This article originally published on Food Manufacturing.com on June 1.

2020 was an up-and-down year for mergers and acquisitions in the food and beverage industry.  With the onset of the COVID-19 pandemic in the first half of the year, deal making activity was largely put on hold.  In the second half of the year, however, M&A activity resumed in force such that the total number of food and beverage transactions for 2020 actually ended up slightly exceeding 2019.  And with private equity firms sitting on a large amount of cash that needs to be deployed and strong corporate balance sheets for strategic buyers, 2021 looks like it should be a banner year for food & beverage M&A.  However, buying and selling food & beverage companies presents a unique set of challenges.  This article provides an overview of certain legal considerations for parties engaging in M&A transactions in this sector to be aware of with the goal of providing actionable advice to maximize value.
Continue Reading Keys to Maximizing Value in Food & Beverage M&A Transactions

The COVID-19 pandemic has caused severe disruption, distress and uncertainty for companies across almost every industry. While this initially resulted in a substantial slow-down in the M&A market, transactional activity is expected to accelerate in certain areas as the economy begins to recover; for example, we expect to see more carveouts by companies that seek to divest non-core assets, acquisitions of distressed companies, financings of independent companies that may have liquidity issues, and divestitures or joint ventures by private equity funds that seek to exit investments or bring in new partners. Prospective sellers and buyers alike should have an increased focus on specific considerations as they evaluate new opportunities during and post-COVID-19.

We anticipate lasting changes to three main categories of deal terms in M&A transactions as companies and the economy begin to recover from the pandemic: execution risk, risk allocation and purchase price. Special considerations that should be taken into account in each of those categories include the following:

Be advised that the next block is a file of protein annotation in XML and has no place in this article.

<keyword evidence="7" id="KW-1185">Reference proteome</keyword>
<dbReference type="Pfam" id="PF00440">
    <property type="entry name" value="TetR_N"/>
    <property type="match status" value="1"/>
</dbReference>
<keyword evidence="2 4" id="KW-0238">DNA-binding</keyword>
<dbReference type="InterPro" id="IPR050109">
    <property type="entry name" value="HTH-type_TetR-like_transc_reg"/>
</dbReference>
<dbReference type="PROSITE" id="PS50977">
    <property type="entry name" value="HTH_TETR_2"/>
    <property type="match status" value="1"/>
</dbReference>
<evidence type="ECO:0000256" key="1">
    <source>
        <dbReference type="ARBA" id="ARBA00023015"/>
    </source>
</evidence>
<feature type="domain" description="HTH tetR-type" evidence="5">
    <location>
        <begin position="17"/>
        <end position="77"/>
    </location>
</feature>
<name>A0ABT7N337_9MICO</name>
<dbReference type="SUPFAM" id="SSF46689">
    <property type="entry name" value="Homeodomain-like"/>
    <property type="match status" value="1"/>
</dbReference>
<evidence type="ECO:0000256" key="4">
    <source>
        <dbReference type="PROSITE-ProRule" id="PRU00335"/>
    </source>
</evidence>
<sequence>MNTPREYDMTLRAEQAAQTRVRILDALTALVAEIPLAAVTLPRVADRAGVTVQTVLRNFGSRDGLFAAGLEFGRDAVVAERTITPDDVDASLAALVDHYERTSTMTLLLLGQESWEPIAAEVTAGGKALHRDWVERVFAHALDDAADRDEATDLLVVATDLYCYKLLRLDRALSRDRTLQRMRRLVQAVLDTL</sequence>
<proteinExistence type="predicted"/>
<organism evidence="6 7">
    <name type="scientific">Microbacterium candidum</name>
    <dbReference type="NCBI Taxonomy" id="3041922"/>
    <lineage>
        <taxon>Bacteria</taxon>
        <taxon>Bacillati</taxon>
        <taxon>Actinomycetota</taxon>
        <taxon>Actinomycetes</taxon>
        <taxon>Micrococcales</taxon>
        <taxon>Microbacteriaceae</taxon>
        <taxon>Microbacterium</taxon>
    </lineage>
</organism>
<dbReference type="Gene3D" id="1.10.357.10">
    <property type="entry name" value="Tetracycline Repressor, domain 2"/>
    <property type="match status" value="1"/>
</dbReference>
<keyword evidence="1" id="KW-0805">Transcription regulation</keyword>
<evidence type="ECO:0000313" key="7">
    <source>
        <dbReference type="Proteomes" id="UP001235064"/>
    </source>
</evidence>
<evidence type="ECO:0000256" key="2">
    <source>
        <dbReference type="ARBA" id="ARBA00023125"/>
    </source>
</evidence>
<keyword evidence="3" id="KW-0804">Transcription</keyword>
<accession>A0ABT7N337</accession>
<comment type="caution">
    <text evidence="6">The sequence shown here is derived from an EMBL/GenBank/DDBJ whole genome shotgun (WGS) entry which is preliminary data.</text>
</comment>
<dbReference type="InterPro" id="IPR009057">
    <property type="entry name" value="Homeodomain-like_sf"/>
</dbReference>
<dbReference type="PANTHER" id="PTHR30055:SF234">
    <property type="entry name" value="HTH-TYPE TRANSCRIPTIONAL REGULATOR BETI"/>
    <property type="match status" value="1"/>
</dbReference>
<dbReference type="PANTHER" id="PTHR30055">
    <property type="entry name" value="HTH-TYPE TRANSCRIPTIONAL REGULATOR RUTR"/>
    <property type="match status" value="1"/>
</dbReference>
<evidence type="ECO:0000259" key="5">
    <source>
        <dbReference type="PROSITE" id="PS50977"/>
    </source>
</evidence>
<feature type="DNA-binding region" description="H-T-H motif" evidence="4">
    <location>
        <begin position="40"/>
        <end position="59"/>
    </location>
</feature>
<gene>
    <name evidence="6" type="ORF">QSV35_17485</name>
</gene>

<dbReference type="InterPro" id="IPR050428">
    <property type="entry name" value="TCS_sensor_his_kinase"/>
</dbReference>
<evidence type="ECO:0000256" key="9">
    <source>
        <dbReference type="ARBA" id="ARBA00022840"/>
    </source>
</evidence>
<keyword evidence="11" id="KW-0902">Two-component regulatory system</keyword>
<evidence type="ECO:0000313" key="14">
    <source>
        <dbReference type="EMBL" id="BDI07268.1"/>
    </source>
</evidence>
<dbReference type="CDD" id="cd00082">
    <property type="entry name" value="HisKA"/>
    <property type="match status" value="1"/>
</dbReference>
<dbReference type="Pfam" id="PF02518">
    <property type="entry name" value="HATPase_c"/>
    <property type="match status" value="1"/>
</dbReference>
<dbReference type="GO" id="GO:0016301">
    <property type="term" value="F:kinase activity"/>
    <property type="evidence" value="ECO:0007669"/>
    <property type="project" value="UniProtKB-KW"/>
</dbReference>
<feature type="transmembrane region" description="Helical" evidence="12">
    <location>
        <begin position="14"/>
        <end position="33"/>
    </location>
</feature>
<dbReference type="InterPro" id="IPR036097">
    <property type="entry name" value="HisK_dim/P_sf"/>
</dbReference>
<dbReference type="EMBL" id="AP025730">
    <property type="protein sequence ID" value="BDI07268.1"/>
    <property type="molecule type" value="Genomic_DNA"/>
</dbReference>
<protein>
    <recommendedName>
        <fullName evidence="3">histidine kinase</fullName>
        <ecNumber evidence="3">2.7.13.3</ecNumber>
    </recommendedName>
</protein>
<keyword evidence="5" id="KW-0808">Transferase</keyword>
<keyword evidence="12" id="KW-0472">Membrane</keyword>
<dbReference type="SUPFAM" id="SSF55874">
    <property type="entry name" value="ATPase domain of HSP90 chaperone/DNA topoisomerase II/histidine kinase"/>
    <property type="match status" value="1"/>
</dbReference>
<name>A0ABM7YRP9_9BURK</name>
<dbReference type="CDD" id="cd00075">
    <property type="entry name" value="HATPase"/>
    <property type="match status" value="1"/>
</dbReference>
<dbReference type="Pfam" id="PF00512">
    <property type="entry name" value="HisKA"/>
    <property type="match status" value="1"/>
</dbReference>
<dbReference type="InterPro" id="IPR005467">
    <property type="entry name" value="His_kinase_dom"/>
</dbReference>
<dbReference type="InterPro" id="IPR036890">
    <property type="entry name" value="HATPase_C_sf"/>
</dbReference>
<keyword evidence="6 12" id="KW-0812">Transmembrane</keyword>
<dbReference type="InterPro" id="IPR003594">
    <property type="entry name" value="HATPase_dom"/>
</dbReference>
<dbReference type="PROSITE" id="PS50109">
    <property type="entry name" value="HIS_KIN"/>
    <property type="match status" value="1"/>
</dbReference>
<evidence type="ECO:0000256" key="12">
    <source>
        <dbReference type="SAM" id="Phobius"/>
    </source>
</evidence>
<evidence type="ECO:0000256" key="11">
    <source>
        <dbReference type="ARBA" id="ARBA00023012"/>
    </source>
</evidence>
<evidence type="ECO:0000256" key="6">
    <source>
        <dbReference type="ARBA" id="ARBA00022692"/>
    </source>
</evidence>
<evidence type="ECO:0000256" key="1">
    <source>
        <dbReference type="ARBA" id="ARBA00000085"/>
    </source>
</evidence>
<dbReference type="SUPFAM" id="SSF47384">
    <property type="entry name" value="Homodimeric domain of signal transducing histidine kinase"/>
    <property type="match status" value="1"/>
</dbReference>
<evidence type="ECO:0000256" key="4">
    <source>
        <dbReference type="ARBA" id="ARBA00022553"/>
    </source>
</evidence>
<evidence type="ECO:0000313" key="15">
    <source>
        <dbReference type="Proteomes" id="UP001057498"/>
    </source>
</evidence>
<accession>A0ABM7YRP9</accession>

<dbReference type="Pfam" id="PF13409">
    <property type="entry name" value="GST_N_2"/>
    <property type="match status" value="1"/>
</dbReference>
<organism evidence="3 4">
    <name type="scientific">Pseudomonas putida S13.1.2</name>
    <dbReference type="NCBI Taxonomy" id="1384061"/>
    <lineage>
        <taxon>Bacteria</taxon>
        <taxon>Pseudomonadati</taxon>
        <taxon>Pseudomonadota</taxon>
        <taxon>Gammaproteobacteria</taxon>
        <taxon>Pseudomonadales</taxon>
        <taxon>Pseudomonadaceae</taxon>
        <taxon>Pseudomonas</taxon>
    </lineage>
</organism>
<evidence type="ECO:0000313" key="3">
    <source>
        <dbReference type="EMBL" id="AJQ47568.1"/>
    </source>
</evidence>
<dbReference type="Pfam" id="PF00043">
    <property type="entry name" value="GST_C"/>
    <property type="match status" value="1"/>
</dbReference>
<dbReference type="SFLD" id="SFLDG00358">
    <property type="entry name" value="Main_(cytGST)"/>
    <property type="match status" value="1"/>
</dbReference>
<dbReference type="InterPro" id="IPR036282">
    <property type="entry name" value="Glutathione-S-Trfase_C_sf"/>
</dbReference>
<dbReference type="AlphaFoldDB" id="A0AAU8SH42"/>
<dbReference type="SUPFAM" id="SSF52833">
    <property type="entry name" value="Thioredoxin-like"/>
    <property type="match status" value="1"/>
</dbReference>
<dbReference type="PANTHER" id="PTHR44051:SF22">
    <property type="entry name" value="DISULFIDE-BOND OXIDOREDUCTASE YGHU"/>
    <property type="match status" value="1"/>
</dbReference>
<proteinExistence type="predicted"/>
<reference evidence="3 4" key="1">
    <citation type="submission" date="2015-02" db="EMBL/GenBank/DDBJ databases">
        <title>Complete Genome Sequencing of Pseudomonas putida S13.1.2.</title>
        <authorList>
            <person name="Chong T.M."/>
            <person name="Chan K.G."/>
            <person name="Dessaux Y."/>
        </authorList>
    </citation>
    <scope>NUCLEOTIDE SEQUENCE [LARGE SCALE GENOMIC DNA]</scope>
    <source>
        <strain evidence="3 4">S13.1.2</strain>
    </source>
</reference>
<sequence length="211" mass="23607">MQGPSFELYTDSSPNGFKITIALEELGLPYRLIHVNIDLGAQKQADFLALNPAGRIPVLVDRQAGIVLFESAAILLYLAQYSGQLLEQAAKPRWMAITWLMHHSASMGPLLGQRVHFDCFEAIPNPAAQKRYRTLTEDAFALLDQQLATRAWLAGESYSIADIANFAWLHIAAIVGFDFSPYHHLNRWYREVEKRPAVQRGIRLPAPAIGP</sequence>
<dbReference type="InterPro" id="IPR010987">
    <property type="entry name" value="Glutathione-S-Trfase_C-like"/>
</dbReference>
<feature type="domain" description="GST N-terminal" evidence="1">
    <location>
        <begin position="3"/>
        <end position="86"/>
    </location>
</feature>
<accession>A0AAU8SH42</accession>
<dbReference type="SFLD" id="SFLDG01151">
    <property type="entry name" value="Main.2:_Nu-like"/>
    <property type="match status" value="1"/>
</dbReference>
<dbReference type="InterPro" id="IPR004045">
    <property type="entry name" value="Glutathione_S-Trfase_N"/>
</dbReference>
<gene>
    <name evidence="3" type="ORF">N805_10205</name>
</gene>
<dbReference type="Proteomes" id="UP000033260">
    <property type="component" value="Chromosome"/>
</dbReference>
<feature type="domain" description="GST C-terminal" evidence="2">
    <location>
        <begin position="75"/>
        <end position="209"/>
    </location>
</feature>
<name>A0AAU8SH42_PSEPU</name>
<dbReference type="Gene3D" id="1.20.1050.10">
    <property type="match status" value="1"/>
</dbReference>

Continue Reading The Impact of COVID-19 on M&A Transactions — Part II: Deal Terms

The Main Street Lending Program, intended to provide credit support to small and medium sized businesses, became operational on July 6, 2020.[i] It includes many borrower-favorable economic terms, including a 5-year term, a low interest rate (capped at LIBOR + 3%), an interest payment deferral of 1 year and a principal payment deferral of 2 years, and a generally borrower-friendly amortization schedule.[ii] However, the Main Street Lending Program possesses certain characteristics that could negatively affect an acquisition, sale or other strategic transaction.

Since making its initial announcement in March of 2020, the Federal Reserve has released a series of documents and Frequently Asked Questions (“FAQs”) to shape and clarify the program details.  This article discusses several Main Street Loan requirements (around affiliation, dealing with other debt, compensation, dividends/distributions and employee and payroll retention) that require special attention if an M&A transaction of a privately-held company is being conducted or may be on the foreseeable horizon. This article also recommends some basic execution strategies since different approaches to M&A due diligence review and transaction structuring are necessary if the acquiror, the target/seller or both have applied for or received a Main Street Loan.
Continue Reading Some Strings Attached: Main Street Lending Program And Private Company M&A

In Nguyen v. Barrett, C.A. No. 11511-VCG, 2016 WL 5404095 (Del. Ch. Sept. 28, 2016) (Glasscock, V.C.), the Delaware Court of Chancery dismissed an amended complaint seeking damages for alleged disclosure violations in connection with a tender offer that had already closed.  The Chancery Court’s opinion demonstrates the challenges plaintiffs face when they pursue non-exculpated disclosure claims for damages post-closing.  It also shows that these challenges increase when the disclosure claims were previously pled but not pursued at the preliminary injunction stage — a time when the Chancery Court is still in a position to ensure stockholders are provided sufficient information to cast an informed vote.  The Court confirmed that the preferred practice is for plaintiffs to pursue disclosure claims at that earlier stage.
Continue Reading Delaware Court of Chancery Dismisses Post-Closing Disclosure Claims for Damages, Cautioning That Such Claims Are Best Pursued Pre-Closing